When one is not enough, and two is too many – Alcohol Consumption in Retirement Villages

I have just completed six weeks of alcohol abstinence.  My timing co-incided with Ocsober, a month dedicated to fundraising through “loosing the booze”.  I was not fundraising, and I have not met anyone who was participating.  My motivation was to check whether there was any effect on my liver function blood tests.  My liver has never been a happy camper ever since I contracted glandular fever thirty years ago.  I am still waiting for the current blood tests results, and my doctor inadvertently undermined my motivation when he advised that my baseline results were a marked improvement on those of months before.  It suggests that something I did (or did not do) while on holiday in Europe was beneficial to my well-being.  I figure I should just travel permanently 🙂

Leaving aside the reason, what I would like to talk about is the challenges of non-drinking in the Australian society, and my lifestyle in particular.  Excessive alcohol consumption, and binge drinking, are behaviours that are often associated with youth culture.  Images of drunken brawls involving young people out of control scatter across our nightly television news.  HOWEVER, it will surprise many – as it did me when I first heard of it – that there are current studies being undertaken into alcohol consumption in older Australians.  Some studies are actually putting the spotlight on to retirement villages.  One concluded that “Despite the advanced age of this population, regular alcohol use was prevalent“.  http://www.ncbi.nlm.nih.gov/pubmed/8790236

Before I continue, I must stress that in our village we do not get out of control, hit policemen, stagger in the street, lose control of our bodily of functions, or any of that other unsavoury stuff.  Nevertheless – I can attest that we love to party, and that alcohol plays an important social role.

Take this last week, quite a  typical example:-

  • Monday is social golf day.  Afterwards, all the players gather together to hear the results and share a drink.  Once a month, there are nibbles as well.  In the summer months, we turn this into a sausage sizzle, which goes on for a few hours.  The single drink is backed up with bottles of wine and beer.  Last Monday was end of month – you get the idea.
  • Tuesday is ladies card day, and also takeaway dinner for those who don’t want to cook.  People gather in the lounge and bar area for Happy Hour drinks – you get the idea.
  • Wednesday, two mini bus loads of us ladies went shopping. Some had a wine with lunch.  In any case, we were home in time for Trivia Quiz in the lounge.  The bar was open – you get the idea.
  • Thursday evening I went to the local Town Hall to hear a recital on their recently restored organ. (The organ has an interesting history which I may have otherwise blogged about).  Afterwards, people milled to share a wine and chat with the organist and each other – you get the idea.
  • Friday is our original Happy Hour night (which has since grown to encompass Tuesday, Wednesday, Thursday and Saturday as well).  It is the main night of the week when residents gather in the lounge to socialise or go on to dinner.  This week, there was a special pumpkin flavoured beer in honour of Halloween – you get the idea.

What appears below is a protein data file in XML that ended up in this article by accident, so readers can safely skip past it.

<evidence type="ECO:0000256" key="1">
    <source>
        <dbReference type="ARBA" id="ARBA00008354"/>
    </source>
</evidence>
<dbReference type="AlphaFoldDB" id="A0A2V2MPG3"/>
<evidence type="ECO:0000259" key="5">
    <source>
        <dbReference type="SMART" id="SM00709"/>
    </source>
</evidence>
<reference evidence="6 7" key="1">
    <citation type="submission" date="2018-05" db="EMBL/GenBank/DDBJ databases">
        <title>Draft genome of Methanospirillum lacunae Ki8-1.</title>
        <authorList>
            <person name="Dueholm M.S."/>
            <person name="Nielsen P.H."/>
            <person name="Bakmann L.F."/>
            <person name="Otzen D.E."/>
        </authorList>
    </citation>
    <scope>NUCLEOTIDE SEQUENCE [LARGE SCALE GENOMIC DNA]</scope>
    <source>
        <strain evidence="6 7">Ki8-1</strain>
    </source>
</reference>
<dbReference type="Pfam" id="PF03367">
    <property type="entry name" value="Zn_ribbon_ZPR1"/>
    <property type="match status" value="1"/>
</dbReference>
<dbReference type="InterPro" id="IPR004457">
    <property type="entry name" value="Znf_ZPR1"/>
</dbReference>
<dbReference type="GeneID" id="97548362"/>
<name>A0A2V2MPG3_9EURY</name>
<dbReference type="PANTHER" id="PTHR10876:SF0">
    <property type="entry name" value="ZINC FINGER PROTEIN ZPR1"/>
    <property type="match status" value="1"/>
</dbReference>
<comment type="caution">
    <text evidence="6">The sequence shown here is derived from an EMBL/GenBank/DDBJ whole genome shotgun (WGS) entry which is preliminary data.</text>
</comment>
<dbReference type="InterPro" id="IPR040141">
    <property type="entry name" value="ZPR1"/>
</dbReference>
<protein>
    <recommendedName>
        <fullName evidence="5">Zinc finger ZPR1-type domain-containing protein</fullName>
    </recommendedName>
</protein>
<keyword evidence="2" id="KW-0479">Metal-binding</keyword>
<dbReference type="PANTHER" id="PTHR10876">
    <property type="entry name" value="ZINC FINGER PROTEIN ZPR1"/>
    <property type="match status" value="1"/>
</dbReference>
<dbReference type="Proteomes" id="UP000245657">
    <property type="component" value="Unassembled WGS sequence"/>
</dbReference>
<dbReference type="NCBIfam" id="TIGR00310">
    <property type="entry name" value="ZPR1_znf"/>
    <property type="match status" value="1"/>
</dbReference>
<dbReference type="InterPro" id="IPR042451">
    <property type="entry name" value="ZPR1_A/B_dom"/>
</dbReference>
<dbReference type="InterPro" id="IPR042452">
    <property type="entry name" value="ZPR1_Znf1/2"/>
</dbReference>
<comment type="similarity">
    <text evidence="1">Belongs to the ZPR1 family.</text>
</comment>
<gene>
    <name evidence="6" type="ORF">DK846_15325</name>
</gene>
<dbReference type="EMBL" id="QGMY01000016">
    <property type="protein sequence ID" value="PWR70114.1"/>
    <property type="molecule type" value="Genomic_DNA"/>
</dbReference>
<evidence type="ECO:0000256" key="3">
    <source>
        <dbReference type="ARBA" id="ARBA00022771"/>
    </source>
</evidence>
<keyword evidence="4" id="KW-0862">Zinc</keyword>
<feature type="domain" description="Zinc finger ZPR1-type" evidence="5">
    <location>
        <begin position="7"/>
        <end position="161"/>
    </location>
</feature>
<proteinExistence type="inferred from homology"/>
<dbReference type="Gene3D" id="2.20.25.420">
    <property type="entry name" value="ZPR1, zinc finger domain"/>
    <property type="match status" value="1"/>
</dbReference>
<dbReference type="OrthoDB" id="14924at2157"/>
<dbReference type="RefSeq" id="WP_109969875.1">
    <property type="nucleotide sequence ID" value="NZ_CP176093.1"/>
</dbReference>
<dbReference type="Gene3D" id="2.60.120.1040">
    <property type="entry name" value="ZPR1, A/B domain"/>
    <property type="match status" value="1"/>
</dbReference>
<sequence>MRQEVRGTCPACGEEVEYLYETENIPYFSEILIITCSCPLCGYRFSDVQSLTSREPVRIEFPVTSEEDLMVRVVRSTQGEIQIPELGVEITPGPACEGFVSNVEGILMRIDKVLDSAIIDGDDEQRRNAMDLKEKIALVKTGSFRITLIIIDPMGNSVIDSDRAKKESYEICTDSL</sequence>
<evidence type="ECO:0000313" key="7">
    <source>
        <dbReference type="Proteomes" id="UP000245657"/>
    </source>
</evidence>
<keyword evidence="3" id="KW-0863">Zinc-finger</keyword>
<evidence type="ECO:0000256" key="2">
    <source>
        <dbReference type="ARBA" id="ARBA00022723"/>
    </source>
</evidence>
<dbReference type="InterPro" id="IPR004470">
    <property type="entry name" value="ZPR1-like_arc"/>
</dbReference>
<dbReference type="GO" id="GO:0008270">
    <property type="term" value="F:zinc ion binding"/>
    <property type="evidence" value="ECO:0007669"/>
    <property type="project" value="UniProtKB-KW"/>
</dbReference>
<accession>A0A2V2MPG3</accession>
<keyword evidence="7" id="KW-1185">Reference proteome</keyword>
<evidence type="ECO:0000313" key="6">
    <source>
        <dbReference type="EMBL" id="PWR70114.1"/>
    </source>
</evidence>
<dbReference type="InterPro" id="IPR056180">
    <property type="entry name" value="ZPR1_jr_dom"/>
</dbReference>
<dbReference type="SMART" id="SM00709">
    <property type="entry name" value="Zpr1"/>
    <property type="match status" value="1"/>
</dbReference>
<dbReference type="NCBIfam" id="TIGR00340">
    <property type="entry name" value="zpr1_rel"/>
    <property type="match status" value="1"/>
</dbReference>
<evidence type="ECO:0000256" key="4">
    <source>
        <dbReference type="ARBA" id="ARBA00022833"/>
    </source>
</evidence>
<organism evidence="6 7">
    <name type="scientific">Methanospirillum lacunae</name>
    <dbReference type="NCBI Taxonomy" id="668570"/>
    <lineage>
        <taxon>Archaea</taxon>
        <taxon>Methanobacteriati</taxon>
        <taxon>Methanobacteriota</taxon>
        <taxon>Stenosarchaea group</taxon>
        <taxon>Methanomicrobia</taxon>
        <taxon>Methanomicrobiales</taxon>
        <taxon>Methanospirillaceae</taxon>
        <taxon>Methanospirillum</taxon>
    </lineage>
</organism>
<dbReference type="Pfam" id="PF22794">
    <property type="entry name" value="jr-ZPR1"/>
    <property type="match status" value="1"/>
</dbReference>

• Saturday I attended the ‘Creative Non-Fiction Festival’ at the NSW Writers Centre.  Afterwards we gathered on the veranda to talk about the day over a glass of wine.  Then I went on to a restaurant dinner with my family……. (at least in driving there it requires that one stays under 0.05).  Back at home, the Saturday ladies card group would be finishing off at Happy Hour.
  • On Sunday Bill played in a mixed golf championship competition.  Had I gone to join him after the round, I would have linked up with the group sharing a few drinks while they waited for the results.  Instead, I stayed home and cooked, and invited a couple of the players home.  Of course, one serves wine with the dinner, more than one bottle.  Either way (golf club or dinner at home) – you get the idea.  (By the way, I made my first ever Lemon Meringue Pie.  Completely from scratch, including the pastry.  Pity the others didn’t come back – now I am getting fat on the leftovers – yum, yum).

So there you have it.  I am living in Party Central.  We are just having far too much fun.

It is not easy working out how to replace alcohol.  I gave up drinking tea and coffee after 5pm years ago.  Water will take you only so far.  This time I took up ginger beer instead, and was having it served in a wine glass to fool myself.  However, I tolerate soft drink in very small amounts, the carbonation blows me up way too much, so two drinks is my limit. (Even with sparkling wine or champagne, I can only handle two glasses at the most).  Then, after a while, I started to notice how much sugar was in the soft drink.  It was leaving a sticky coating in my mouth.  On occasions I had a Coke Zero, but I am not keen on that much either.  I used to clean old coins with it – so what can that do to a stomach?  I dug out an old cocktail book, and the alcohol free section had some interesting ideas, but they needed a few touch up ingredients such as peppermint cordial, grenadine, or angostura bitters, let alone a variety of fruit juices, and I never got around to shopping for those things.  I have tried alcohol free wine in the past and detested it, but as it happens, just as the six weeks came to an end, I bought a new brand.  It is now sitting in the cupboard, together with a bottle of Claytons – “the drink you have when you’re not having a drink” – which I bought at the same time.  Claytons is non-alcoholic and non-carbonated and looks like whisky.  I can’t remember what it tastes like, but it does remind me that I once descended to using rum essence (for cake-making) and mixing it with Coca-Cola to taste like a rum and coke.  I was on a diet that time – which also reminds me: in six weeks of being alcohol free I have not lost any weight!